There are quite a few things in scientific studies that really made me go "wow!", and completely transformed the way I saw my surroundings, and I thought that a discussion where everyone could mention what made them go "wow!" would be a nice way of discovering new and fascinating scientific tidbits.
I'm in biology, and I think the biggest amazement I've had was when I discovered the existence of ATP Synthase.
So I was looking for a small movie for ATP Synthase on youTube. I found one that was pretty well done... then I saw the ending and.. well I basically blurted out the soda I was drinking... luckily not through the nose.
So this is basically a 2 in 1 discussion (not a good idea I know), but I can't just ignore this particular youTube movie...
I've never had such a steep rollercoaster ride on a short vidéo.... I was at the height of going "wow!" before falling into an abyssal "UGH!".
I actually have nausea now, I hate seeing such fascinating science be used to propagate ignorance.
For me it is Virtual Particles. We all know about conservation of mass, and conservation of energy. Well, it turns out that these are not absolute principles but are true on average, at least on the quantum level. Matter and Antimatter particles are created from nothing all the time, but they annihilate and bring the equation back to zero. So they are sort of like the universe keeping a double set of books. The idea that the Laws of Physics sometimes cheat really tickles my fancy...
But it gets better. When these virtual particles pop into existence right at the Event Horizon of a Black Hole, a certain percentage of the time the particle makes Escape Velocity as the antiparticle gets captured, and you wind up with radiation being emitted by the Black Hole, while the BlackHole loses an equal amount of mass to annihilation. The sums at the end of the equation all zero out again, but a small amount of mass has been transferred from the Black Hole into the universe at large, indirectly. And when Stephen Hawking did the math, the percentage of particles created in this manner exactly equals the expected blackbody cooling that you would expect from a Black Hole if it was not a Black Hole but a regular object.
While I've heard about matter and anti-matter being created from nothing all the time, and it seems to be a pretty fascinating and mysterious zone... I've got to admit my imagination (and probably intellect) hit a brick wall there.
I just have so much trouble grasping the idea.
In my head, nothing.. is nothing. If something can come out of it.. then it would mean it isn't nothing, even if it appears to be nothing.
What bothers me as well (though this is probably just some misunderstanding on my part), is that this seems to imply that event horizons are required to bring matter into "permanent" existence.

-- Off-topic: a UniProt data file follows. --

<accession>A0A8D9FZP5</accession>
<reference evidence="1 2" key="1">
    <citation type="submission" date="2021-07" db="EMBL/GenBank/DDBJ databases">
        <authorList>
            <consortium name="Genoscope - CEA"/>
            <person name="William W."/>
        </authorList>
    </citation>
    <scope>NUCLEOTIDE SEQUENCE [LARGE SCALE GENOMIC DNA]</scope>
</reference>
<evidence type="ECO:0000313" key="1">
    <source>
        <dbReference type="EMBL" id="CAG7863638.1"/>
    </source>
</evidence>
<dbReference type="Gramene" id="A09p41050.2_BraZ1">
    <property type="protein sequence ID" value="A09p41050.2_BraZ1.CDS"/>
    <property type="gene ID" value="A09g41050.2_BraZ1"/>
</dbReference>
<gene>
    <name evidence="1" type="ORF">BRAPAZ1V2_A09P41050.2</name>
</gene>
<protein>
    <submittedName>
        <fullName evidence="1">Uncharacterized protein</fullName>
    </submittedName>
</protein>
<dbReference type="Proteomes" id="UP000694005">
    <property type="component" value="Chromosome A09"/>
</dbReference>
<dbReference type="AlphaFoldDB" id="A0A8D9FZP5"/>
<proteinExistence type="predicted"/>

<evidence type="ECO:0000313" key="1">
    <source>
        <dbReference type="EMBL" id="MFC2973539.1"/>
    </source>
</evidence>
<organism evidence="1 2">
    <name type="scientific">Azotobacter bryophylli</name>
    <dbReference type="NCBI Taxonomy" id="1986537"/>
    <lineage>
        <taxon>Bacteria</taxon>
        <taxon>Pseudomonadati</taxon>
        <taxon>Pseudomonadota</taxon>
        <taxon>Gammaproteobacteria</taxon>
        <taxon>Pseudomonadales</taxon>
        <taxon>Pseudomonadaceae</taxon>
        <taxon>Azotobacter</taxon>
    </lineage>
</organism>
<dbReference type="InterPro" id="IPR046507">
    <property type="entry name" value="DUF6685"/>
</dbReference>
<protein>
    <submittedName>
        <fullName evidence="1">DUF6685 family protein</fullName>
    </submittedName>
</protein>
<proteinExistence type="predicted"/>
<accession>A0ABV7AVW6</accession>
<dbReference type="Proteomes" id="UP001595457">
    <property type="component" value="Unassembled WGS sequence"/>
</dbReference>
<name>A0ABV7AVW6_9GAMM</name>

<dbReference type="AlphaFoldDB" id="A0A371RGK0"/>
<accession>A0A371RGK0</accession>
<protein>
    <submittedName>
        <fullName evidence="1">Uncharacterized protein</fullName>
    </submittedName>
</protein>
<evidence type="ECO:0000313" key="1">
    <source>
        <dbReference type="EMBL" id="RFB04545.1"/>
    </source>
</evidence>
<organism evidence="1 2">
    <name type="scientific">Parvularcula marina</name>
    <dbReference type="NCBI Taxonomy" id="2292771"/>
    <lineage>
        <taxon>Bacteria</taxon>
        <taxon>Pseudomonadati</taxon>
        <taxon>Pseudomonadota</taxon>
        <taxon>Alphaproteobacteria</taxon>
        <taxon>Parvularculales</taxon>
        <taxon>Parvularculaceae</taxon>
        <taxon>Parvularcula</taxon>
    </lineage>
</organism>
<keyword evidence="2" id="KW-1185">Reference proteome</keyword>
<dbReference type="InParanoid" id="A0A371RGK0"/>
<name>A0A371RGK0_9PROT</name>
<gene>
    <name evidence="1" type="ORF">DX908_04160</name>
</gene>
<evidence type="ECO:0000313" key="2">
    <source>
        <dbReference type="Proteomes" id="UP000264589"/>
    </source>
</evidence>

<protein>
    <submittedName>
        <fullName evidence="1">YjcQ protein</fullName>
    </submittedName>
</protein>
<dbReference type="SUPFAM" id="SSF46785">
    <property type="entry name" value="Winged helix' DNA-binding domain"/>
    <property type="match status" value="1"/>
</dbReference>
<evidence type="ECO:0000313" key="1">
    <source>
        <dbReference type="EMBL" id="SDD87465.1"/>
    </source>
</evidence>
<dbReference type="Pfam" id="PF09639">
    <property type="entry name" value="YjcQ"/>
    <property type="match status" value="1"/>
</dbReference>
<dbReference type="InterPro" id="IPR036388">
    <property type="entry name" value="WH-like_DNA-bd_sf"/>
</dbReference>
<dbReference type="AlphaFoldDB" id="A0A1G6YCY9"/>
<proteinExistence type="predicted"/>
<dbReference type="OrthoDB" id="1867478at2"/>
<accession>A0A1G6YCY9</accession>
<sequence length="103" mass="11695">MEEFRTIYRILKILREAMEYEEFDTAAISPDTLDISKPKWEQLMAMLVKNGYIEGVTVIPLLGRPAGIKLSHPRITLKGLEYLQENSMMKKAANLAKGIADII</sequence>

Which begs the question, how did black holes come about in the first place? (but that's a whole other discussion ;) ).
I like Astronomy best, but what really "wow"ed me was Craig Ventor's team creating synthetic life:
It is a first step, but think of what it could mean... Designed bacteria...Designed food...Designed medicine
Think of a biological problem and design a solution for it. No more waiting on evolution to solve particular problems.
Then there is the use of biology for engineering buildings and other structures. There is so much this will affect, it will be a cultural revolution.
Yeah that was pretty amazing! I liked the little additional touch of adding in the artifical DNA sequence some coded quotes, using the ATCG alphabet. If that little creature knew it was carrying poetry in it's DNA.....
What was most amazing though, was how the injected DNA just ejected the old stuff, and took over... very efficient and independent. You don't want to be on DNA's bad side...
The anomalous reaction of water and rubber. They both behave contrary to the laws of physical science and expand when cooled. Does anyone know why? Is it something about the nature of crystals? Then why rubber? BTW. This exception is one reason why I became "hooked" on science at a young age...that and Euler's Constant for the sq root of negative numbers. I love counterintuitive stuff...like the speed of light.
Research on Absolute Zero. The idea that absolute nothingness is probably not even possible is fascinating to me. The fact that we have not been able to produce the lowest possible temperature, on at which even sub-atomic particles cease motion is mind-boggling to me.
An interesting corollary to this idea is that conductors, when chilled to absolute zero (or as close as possible) will conduct electricity without resistance or loss of power over unlimited distances (which inside circuits, amounts to a considerable barrier to voltage preservation). It opens up incredible new possibilities for circuits.